Lynne C. Lancaster Is Appointed Andrew W. Mellon Professor-in-Charge of the Humanities

January 24, 2018
Lynne C. Lancaster (photograph by Tom Carpenter)
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Archaeologist, architectural historian, and educator Lynne C. Lancaster (2002 Fellow) has been selected as the next Andrew W. Mellon Professor-in-Charge of the Humanities at the American Academy in Rome. The appointment was announced by AAR President Mark Robbins, and was based on the recommendation of a national search committee. Dr. Lancaster’s term in Rome begins August 1, 2018, and she succeeds art historian Lindsay Harris (2014 Fellow), who completes her fourth year in the position this summer.

“The Search Committee was impressed with Lynne’s scholarship and her potential in the role of Mellon Professor,” said Robbins (1997 Fellow). “The cross-disciplinary arc of Lynne’s academic career, along with her intellectual rigor and enthusiasm, will be an asset for the entire Academy community.”

Dr. Lancaster is currently Professor and Chair of the Department of Classics & World Religions at Ohio University. She received a B.Arch. (magna cum laude) from Virginia Polytechnic Institute and State University, an M.Phil. in Classical Archaeology from Lincoln College at Oxford University, and a D.Phil. in Classical Archaeology from Wolfson College, also at Oxford. Known for her research and exploration of Roman architecture and technology, with a focus on concrete vaulted construction, Lancaster was the 2001–2002 Phyllis W. G. Gordan Rome Prize Fellow in Ancient Studies (formerly referred to as Classical Studies).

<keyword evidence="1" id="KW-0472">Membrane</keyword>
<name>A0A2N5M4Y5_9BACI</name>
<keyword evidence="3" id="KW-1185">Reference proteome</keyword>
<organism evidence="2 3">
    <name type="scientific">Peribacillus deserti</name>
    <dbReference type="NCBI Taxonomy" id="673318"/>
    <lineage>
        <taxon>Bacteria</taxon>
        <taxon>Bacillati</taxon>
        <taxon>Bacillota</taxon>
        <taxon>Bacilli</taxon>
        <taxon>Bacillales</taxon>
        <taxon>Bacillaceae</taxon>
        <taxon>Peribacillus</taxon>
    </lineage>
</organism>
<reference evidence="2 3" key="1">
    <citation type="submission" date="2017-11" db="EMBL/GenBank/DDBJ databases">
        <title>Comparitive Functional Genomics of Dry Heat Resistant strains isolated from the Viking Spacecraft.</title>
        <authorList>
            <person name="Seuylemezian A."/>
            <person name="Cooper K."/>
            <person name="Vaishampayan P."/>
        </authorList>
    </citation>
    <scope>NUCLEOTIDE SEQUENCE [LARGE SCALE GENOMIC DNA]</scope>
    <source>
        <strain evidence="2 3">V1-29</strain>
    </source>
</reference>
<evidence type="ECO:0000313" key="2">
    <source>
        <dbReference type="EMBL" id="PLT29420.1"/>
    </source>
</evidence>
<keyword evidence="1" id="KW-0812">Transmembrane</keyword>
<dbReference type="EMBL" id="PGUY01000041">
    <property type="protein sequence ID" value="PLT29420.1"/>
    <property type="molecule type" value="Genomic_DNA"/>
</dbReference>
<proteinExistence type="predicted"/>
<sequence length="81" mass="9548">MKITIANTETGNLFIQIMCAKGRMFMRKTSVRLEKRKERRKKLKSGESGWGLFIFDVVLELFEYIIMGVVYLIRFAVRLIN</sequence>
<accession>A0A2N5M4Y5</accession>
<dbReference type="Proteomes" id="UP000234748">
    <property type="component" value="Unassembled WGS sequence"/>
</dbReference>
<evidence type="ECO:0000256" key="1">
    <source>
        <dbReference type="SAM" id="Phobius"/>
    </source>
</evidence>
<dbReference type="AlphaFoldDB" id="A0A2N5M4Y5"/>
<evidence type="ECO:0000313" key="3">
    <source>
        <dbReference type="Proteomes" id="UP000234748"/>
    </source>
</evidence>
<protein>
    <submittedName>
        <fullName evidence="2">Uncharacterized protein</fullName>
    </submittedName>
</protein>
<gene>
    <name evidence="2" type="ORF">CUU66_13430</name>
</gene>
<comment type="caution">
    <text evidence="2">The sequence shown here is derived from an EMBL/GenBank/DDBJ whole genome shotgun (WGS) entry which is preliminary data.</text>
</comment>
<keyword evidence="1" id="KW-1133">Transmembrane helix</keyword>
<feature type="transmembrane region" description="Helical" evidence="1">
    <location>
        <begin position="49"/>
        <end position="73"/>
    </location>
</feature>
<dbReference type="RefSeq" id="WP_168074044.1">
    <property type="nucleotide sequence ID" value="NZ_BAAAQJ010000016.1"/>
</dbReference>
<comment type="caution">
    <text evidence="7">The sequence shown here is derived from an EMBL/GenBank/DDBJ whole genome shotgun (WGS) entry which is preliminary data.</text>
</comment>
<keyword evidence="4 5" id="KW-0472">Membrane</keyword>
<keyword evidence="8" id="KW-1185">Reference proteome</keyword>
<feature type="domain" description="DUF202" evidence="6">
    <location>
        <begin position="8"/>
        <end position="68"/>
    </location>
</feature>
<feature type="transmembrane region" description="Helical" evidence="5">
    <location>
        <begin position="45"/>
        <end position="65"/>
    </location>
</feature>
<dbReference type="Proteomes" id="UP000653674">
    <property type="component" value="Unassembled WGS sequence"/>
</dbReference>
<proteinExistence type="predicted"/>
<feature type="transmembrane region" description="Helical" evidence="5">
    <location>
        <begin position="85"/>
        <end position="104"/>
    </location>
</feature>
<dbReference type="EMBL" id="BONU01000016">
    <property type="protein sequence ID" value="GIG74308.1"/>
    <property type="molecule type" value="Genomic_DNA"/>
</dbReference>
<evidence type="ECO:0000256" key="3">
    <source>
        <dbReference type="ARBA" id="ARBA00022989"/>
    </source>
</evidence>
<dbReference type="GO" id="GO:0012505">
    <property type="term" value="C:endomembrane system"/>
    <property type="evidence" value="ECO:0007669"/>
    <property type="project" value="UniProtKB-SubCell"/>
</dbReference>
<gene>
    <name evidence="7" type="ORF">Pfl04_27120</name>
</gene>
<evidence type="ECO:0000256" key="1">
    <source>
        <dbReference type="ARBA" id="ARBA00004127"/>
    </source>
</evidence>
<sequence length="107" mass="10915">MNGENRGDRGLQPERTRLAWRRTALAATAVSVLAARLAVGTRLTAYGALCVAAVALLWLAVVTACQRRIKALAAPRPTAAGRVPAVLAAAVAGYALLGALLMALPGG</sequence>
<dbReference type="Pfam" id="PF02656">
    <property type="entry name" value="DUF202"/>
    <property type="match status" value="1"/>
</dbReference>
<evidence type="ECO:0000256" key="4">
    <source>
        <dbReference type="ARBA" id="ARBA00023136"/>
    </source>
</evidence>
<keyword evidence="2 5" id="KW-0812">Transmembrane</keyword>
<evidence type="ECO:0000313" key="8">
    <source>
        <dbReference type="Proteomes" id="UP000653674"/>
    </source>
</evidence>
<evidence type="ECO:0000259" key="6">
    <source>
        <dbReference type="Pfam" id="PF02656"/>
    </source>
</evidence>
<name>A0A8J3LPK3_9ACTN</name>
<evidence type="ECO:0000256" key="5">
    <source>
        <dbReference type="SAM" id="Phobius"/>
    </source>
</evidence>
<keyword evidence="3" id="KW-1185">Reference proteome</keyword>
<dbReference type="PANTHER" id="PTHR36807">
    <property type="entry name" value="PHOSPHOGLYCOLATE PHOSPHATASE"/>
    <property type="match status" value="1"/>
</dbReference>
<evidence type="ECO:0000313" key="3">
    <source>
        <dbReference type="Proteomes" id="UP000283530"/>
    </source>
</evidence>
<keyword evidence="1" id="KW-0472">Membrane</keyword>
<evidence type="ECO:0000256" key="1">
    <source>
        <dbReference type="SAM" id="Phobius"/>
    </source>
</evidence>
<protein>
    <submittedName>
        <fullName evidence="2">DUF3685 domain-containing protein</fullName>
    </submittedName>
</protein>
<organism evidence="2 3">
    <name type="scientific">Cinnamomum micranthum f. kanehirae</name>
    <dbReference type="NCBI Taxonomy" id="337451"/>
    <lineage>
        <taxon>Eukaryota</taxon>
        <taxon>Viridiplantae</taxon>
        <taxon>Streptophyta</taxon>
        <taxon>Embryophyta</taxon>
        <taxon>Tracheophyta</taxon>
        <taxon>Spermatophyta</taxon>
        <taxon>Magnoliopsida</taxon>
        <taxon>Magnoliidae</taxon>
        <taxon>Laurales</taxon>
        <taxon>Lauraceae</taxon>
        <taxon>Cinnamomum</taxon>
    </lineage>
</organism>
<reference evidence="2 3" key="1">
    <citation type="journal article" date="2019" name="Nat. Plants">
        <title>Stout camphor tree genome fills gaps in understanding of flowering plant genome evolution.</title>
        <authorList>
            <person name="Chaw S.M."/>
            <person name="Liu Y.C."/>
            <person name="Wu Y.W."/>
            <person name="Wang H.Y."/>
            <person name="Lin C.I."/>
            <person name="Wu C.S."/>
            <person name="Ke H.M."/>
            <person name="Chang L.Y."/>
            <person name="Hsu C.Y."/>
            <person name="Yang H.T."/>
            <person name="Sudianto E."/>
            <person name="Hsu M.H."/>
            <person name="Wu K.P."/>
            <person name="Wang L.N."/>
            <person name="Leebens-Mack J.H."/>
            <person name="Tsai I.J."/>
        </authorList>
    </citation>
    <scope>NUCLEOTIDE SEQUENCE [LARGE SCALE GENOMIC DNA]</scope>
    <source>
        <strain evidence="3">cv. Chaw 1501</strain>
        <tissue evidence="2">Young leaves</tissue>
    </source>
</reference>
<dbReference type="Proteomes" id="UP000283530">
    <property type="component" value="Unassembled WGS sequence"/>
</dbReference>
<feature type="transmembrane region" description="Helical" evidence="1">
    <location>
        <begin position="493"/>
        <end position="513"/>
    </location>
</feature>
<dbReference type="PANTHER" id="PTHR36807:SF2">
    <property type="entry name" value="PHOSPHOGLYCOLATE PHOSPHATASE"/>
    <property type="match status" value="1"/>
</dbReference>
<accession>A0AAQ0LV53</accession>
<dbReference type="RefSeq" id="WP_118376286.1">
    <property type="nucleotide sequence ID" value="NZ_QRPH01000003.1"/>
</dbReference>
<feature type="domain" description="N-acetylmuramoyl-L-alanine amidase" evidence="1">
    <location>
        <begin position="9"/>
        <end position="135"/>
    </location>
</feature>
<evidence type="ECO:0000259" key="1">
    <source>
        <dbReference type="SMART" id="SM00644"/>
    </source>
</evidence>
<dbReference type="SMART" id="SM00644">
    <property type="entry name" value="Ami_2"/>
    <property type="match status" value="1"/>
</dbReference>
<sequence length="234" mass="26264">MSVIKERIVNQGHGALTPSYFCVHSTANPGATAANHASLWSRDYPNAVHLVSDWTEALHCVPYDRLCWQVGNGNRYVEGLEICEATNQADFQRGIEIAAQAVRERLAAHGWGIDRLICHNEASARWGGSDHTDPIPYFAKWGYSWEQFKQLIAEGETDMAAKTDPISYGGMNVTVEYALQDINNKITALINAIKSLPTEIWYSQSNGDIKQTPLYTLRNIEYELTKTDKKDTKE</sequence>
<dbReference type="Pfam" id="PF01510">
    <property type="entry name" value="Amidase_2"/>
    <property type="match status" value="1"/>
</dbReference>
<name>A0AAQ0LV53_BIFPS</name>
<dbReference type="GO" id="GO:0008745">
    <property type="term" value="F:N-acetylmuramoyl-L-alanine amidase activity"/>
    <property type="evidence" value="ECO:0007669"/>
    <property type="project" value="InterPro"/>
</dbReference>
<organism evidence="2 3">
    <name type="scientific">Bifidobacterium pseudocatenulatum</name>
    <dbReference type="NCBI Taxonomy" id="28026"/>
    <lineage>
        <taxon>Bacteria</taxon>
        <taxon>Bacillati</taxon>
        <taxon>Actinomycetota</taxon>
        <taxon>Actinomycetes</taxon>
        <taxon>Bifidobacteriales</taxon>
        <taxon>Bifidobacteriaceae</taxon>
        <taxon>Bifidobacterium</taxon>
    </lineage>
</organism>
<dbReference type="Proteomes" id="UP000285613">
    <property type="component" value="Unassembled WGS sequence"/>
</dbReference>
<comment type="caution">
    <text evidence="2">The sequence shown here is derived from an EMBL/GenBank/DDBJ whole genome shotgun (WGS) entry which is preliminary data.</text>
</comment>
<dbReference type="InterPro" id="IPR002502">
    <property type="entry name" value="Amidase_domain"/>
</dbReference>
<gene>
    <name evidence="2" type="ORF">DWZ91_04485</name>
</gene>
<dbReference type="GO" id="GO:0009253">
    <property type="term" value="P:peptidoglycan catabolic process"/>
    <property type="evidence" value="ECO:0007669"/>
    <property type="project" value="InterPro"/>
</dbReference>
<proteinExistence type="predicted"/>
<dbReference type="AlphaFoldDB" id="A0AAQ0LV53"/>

“Lynne brings a deep knowledge of Rome and its history through the ages, as well as a personal dedication to the broader community of the American Academy in Rome,” said Academy Director John Ochsendorf (2008 Fellow). “She is an ideal partner to help us build upon the humanities in the coming years.”

Dr. Lancaster is the author of Innovative Vaulting in the Architecture of the Roman Empire, 1st to 4th Centuries CE (Cambridge University Press, 2015), in which she used vaulted construction as a means of exploring issues of technology transfer and trade networks within the Empire. Her first publication, Concrete Vaulted Construction in Imperial Rome: Innovations in Context (Cambridge University Press, 2005), which she completed during her Rome Prize Fellowship, was awarded the 2007 James R. Wiseman Book Award from the Archaeological Institute of America. In addition to her numerous international collaborations, Dr. Lancaster currently serves as a member of the American Journal of Archaeology’s editorial board and on the Construction History Society’s Scientific Committee. She is chair of the Fellowships Committee of the Archaeological Institute of America, for which she also served as an Academic Trustee (2011–2016).

“I am truly honored to be chosen as Mellon Professor of the Humanities,” said Dr. Lancaster. “My time at the Academy, both as Fellow and a Visiting Scholar, has been critical in my own personal and intellectual development. I now look forward to helping our Fellows discover all that the city of Rome and its people have to offer.”